Most of the rest of the novel consists of two threads followed in alternating chapters: one concerns Sidra's attempts to find a place for herself in the multi-species environment of the plant Coriol, where she is being looked after by Pepper (a skilled technician who we met in the first volume); the other follows Pepper's childhood as a cloned scrap-sorter known as Jane 23. Jane escapes from the recycling factory at the age of 10 and spends the next nine years living among piles of scrap which cover this part of a planet. She is aided by the AI (known as Owl) of an abandoned shuttle craft which becomes her home. Eventually Jane escapes the planet in the repaired shuttle, and becomes Pepper (not a spoiler, this is signalled at the start).

It has to be said that there isn't a great deal of action going on. Jane 23's existence among the scrap-heaps is certainly memorable, largely as a result of a substantial part of the book being devoted to describing it in great detail. Meanwhile, Sidra's own existential issues as she struggles to "find herself" do rather resemble a typical teenager's experience, down to the fits and sulks which seem inappropriate for an AI. As with the first, the second volume has various social/ethical issues scattered through it, giving an impression that the author is plugging her personal views. The most memorable concerns the child-rearing practices of the advanced Aeluons, who regard this task as far too important to leave to amateurs who have other things to do, so their babies are handed over to full-time professionally-qualified child-rearers.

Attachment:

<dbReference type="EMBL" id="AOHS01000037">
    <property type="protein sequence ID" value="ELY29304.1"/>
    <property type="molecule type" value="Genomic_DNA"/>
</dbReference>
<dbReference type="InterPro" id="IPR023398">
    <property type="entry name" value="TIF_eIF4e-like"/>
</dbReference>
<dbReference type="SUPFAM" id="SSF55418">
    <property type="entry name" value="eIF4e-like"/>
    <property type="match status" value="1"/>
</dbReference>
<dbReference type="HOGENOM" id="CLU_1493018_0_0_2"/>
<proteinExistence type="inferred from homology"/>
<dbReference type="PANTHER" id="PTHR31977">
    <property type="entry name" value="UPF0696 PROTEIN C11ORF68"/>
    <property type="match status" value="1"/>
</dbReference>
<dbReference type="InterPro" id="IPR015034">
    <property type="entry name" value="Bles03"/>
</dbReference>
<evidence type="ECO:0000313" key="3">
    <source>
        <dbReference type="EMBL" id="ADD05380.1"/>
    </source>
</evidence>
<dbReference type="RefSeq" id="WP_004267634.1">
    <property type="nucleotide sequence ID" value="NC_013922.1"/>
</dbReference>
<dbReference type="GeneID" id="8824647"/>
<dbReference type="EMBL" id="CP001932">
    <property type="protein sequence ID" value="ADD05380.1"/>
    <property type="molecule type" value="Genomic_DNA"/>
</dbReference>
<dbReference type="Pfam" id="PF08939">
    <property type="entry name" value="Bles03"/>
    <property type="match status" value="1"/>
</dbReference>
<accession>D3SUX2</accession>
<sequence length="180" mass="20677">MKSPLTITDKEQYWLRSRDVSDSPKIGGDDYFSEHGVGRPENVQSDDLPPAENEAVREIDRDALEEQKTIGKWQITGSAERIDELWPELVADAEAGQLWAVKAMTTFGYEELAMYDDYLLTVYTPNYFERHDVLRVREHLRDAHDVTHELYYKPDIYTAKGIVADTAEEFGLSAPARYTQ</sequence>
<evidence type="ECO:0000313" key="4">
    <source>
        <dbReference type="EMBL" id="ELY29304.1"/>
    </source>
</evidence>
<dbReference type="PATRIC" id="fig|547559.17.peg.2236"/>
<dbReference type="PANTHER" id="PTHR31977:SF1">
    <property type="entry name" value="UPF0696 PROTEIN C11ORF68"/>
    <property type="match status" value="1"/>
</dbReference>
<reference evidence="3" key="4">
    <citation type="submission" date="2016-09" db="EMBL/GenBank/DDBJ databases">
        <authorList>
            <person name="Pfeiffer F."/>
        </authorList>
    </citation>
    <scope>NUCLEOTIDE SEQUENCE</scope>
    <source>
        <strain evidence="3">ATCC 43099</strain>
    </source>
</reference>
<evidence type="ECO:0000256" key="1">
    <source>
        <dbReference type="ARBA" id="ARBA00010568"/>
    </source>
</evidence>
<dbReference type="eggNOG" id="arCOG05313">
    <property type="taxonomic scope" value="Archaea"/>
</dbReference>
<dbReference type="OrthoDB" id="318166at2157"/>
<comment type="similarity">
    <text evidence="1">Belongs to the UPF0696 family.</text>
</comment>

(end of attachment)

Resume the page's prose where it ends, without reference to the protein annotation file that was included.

The story was interesting enough to hold my attention even though it was really not what I expected of a sequel. Although somewhat lukewarm about the development of the series, I would probably have bought the third volume Record of a Spaceborn Few(this completist habit is hard to break!) but I have been tipped off that it involves yet another set of new characters and is rather disappointing, so I'm unlikely to be reading it.

(This entry is cross-posted from my science-fiction & fantasy blog.)